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Risky Business: The Work of Joaquin Segura

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Gabriela Jáuregui

Joaquin Segura is Mexico City’s latest enfant terrible, the inheritor of what Antonio Calera-Grobet terms a ‘shock troop’ formed by ‘Yoshua Okón, Miguel Calderón, Gustavo Artigas or Artemio, who saw video-art and lived, documented or post-performed action as an unbeatable support for the scrutiny of violence as a leading theme and motif of contemporary art.’ Segura has also been called a cultural provocateur, a saboteur of the status quo, and a lo-tech hacker.

Segura is the poster-boy for a young generation that is culturally savvy and globally connected and which, for better or worse, calculates risk and its consequences much more consciously than the generations that came before. Segura, in particular, has both appropriated and questioned the effectiveness of art as a kind of sabotage, reminding the spectator that the crimes occurring around us every day are more easily forgotten than crimes recorded for the art gallery.

Gabriela Jáuregui (2010) extract from Risky Business: The Work of Joaquin Segura in Omega, show catalogue, Margaret Lawrence Gallery. Melbourne, Australia.

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Joaquin Segura’s natural habitat is what Hakim Bey called the Temporary Autonomous Zone, a punk rock anarchism littered with empty beer bottles and full ashtrays. In the TAZ, the permanent terrorism warned of by Lotringer and Virilio has been leavened by poetry, the hamstrung artist has remade himself as a saboteur of the first order and art as a criminal act.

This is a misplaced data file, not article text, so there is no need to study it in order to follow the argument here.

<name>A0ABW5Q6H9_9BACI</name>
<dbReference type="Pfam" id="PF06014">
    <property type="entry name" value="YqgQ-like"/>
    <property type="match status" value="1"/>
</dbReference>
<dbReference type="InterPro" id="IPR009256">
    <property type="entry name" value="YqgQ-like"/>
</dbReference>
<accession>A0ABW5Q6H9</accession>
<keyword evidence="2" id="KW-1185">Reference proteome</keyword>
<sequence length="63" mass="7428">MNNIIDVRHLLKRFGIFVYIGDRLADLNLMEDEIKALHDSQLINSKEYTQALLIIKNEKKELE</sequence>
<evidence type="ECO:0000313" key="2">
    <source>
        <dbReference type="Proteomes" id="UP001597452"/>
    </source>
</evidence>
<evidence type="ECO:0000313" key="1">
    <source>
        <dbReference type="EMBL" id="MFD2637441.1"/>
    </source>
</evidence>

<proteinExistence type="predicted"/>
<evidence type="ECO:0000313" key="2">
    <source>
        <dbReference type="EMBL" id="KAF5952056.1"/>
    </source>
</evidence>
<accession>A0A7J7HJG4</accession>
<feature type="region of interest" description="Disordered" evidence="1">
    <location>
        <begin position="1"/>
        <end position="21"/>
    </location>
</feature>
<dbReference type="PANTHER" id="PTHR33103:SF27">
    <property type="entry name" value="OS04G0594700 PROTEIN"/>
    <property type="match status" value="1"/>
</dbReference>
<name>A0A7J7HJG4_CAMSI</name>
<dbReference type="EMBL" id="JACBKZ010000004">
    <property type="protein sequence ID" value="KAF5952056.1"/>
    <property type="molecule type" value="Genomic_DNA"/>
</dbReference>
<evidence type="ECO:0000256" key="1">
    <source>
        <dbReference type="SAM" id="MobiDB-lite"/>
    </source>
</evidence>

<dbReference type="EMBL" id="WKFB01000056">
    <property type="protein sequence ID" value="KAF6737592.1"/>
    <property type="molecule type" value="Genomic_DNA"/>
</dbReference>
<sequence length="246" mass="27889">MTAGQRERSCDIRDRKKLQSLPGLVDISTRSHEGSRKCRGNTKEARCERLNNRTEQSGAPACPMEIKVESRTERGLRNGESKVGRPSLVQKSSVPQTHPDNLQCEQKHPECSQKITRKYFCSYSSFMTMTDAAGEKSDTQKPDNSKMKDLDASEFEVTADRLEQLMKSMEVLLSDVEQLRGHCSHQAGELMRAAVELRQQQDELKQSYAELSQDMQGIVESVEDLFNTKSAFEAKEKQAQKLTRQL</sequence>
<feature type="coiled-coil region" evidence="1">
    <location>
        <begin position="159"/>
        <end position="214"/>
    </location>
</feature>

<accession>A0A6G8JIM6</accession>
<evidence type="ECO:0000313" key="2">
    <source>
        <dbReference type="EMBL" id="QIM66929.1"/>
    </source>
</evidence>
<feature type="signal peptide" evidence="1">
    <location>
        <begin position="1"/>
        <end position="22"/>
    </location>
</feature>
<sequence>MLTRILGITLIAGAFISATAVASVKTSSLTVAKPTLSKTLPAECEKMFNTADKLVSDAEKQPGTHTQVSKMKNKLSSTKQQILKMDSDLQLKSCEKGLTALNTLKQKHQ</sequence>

Segura plays the role of the anthropological savage, employing the Mexican label as a temporary and expedient strategy for making art and fucking with culture. Individuals who repeatedly transgress the socially policed standards of cultural identity are inherently threatening to the authenticity and power of this entire ideological edifice. But within these transgressions, the potential for assimilation and neutralization is ever present. Possibly Segura’s work indicates a solipsistic miring in the practice of overdetermination from without. The perception of Mexicanness he plays with lines up with the most racist fantasies of gringo outsiders, but a feeling of complicitness often outweighs any evidence of critique.

Almost every review of Segura’s work refers to him as an enfant terrible, but this is a title he has outgrown. His rage is now cut with melancholy and deepened by maturity. To paraphrase revolutionary filmmaker Melvin van Peebles, Segura may be an asshole, but he’s not stupid. Segura’s art is like fireworks: a weapon, but one invented to cause aesthetic shock, and not intended for use in war.